Solution 2: Conditional Probability

WLOG, let the largest of the three numbers drawn be $a>0$. Then the other two numbers are drawn uniformly and independently from the interval $[0,a]$. The probability that their sum is greater than $a$ is $\boxed{\textbf{(C)}\;1/2.}$

Solution 3: Calculus

When $a>b$, consider two cases:

1) $0<a<\frac{1}{2}$, then $\int_{0}^{\frac{1}{2}} \int_{0}^{a}2b \,\text{d}b\,\text{d}a=\frac{1}{24}$

2)$\frac{1}{2}<a<1$, then $\int_{\frac{1}{2}}^{1} \left(\int_{0}^{1-a}2b \,\text{d}b + \int_{1-a}^{a}1+b-a \,db\right)\text{d}a=\frac{5}{24}$

$a<b$ is the same. Thus the answer is $\frac{1}{2}$.

Solution 4: Geometry

The probability of this occurring is the volume of the corresponding region within a $1 \times 1 \times 1$ cube, where each point $(x,y,z)$ corresponds to a choice of values for each of $x, y,$ and $z$. The region where, WLOG, side $z$ is too long, $z\geq x+y$, is a pyramid with a base of area $\frac{1}{2}$ and height $1$, so its volume is $\frac{\frac{1}{2}\cdot 1}{3}=\frac{1}{6}$. Accounting for the corresponding cases in $x$ and $y$ multiplies our answer by $3$, so we have excluded a total volume of $\frac{1}{2}$ from the space of possible probabilities. Subtracting this from $1$ leaves us with a final answer of $\frac{1}{2}$.

Solution 5: More Calculus

The probability of this occurring is the volume of the corresponding region within a $1 \times 1 \times 1$ cube, where each point $(x,y,z)$ corresponds to a choice of values for each of $x, y,$ and $z$. We take a horizontal cross section of the cube, essentially picking a value for z. The area where the triangle inequality will not hold is when $x + y < z$, which has area $\frac{z^2}{2}$ or when $x+z<y$ or $y+z<x$, which have an area of $\frac{(1-z)^2}{2}+\frac{(1-z)^2}{2} = (1-z)^2.$ Integrating this expression from 0 to 1 in the form

$\int_0^1 \frac{z^2}{2} + (1-z)^2 dz = \frac{z^3}{2} - z^2 + z \biggr |_0^1 = \frac{1}{2} -1 + 1 = \frac{1}{2}$

Solution 6: Geometry in 2-D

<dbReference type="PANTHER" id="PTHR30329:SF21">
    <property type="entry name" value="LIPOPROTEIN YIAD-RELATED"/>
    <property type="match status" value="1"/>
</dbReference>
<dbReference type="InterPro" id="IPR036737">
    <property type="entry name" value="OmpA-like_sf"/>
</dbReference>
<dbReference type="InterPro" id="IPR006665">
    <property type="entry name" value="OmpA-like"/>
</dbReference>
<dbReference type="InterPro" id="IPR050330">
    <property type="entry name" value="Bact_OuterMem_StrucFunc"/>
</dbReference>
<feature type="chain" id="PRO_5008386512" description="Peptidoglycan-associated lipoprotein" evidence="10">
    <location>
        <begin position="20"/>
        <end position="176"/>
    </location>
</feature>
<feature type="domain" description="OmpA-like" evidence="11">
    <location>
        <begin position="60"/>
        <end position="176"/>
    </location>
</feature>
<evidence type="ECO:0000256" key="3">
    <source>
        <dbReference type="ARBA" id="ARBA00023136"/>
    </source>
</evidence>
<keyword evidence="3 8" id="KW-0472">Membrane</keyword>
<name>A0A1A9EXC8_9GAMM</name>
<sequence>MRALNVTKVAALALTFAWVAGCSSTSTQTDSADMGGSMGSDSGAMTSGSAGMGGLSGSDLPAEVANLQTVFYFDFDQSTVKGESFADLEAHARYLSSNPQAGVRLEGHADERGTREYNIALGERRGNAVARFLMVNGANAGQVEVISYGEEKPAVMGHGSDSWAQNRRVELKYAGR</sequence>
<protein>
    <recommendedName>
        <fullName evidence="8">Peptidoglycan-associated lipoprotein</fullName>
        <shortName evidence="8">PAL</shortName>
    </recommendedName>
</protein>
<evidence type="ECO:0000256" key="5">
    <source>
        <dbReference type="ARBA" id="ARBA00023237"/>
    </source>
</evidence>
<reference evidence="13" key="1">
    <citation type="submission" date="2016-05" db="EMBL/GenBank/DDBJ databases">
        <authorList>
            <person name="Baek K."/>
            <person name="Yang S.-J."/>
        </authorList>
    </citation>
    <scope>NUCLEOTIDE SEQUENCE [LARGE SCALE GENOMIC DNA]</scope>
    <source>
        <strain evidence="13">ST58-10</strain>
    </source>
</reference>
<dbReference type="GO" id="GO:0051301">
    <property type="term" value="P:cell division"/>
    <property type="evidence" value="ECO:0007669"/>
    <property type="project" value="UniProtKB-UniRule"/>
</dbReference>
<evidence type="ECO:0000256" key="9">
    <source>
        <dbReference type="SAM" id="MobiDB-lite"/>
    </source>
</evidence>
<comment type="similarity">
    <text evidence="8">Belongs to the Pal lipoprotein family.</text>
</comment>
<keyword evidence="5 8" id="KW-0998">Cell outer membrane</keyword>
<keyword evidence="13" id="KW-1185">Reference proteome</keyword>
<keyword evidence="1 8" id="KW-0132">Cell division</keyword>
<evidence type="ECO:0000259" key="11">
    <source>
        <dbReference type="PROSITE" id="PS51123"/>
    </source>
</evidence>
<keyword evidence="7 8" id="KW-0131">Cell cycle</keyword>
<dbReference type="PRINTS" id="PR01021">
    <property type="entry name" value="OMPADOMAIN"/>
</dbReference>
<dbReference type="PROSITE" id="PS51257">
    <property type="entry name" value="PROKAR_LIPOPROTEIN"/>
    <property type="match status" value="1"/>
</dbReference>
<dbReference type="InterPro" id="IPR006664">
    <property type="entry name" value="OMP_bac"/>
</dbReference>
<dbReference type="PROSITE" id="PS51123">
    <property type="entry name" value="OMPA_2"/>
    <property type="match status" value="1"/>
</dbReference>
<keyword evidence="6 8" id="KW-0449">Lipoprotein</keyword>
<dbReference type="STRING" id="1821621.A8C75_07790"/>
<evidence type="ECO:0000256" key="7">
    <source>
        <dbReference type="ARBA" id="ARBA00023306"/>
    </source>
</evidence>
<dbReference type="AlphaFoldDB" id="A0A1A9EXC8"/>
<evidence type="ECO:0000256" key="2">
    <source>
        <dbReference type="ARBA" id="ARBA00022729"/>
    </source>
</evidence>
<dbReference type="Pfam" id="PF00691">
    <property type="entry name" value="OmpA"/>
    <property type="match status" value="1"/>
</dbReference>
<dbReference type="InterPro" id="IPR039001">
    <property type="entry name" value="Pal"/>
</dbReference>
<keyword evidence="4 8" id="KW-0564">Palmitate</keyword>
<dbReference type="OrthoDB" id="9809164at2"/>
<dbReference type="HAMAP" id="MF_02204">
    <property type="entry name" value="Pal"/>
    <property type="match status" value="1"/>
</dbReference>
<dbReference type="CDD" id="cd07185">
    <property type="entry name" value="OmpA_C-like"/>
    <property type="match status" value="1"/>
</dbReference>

WLOG assume that $z$ is the largest number and hence the largest side. Then $x,y \leq z$. We can set up a square that is $z$ by $z$ in the $xy$ plane. We are wanting all the points within this square that satisfy $x+y > z$. This happens to be a line dividing the square into 2 equal regions. Thus the answer is $\frac{1}{2}$.


[][] diagram for this problem goes here (z by z square)

Solution 7: More WLOG, Complementary Probability

The triangle inequality simplifies to considering only one case: $\text{the smallest side+ the second smallest side} > \text{the largest side}$. Consider the complement (the same statement, except with a less than or equal to). Assume (WLOG) $a$ is the largest, so on average $a=1/2$ (now equal to becomes a degenerate case with probability $0$, so we no longer need to consider it). We now want $b+c<1/2$, so imagine choosing $b+c$ at once rather than independently. But we know that $b+c$ is between $0$ and $2$. The complement is thus: $(1/2-0)/2=1/4$. But keep in mind that we choose each $b$ and $c$ randomly and independently, so if there are $k$ ways to choose $b+c$ together, there are $2k$ ways to choose them separately, and therefore the complement actually doubles to match each case (a good example of this is to restrict b and c to integers such that if $b+c=3$, then we only count this once, but in reality: we have two cases $1+2$, and $2+1$; similar reasoning also generalizes to non-integral values). The complement is then actually $2(1/4)=1/2$. Therefore, our desired probability is given by $1-\text{complement}=1/2, C$


Solution 8: 3D geometry

We can draw a 3D space where each coordinate is in the range [0,1]. Drawing the lines $x+y>z, x+z>y,$ and $y+z>x,$ We have a 3D space that consists of two tetrahedrons. One is a regular tetrahedron with side length $\sqrt(2)$ and the other has 3 sides of length $\sqrt(2)$ and 3 sides of length $1.$ The volume of this region is $\frac 1 2$. Hence our solution is $C.$

See Also

2016 AMC 12A (ProblemsAnswer KeyResources)
Preceded by
Problem 22
Followed by
Problem 24
1 2 3 4 5 6 7 8 9 10 11 12 13 14 15 16 17 18 19 20 21 22 23 24 25
All AMC 12 Problems and Solutions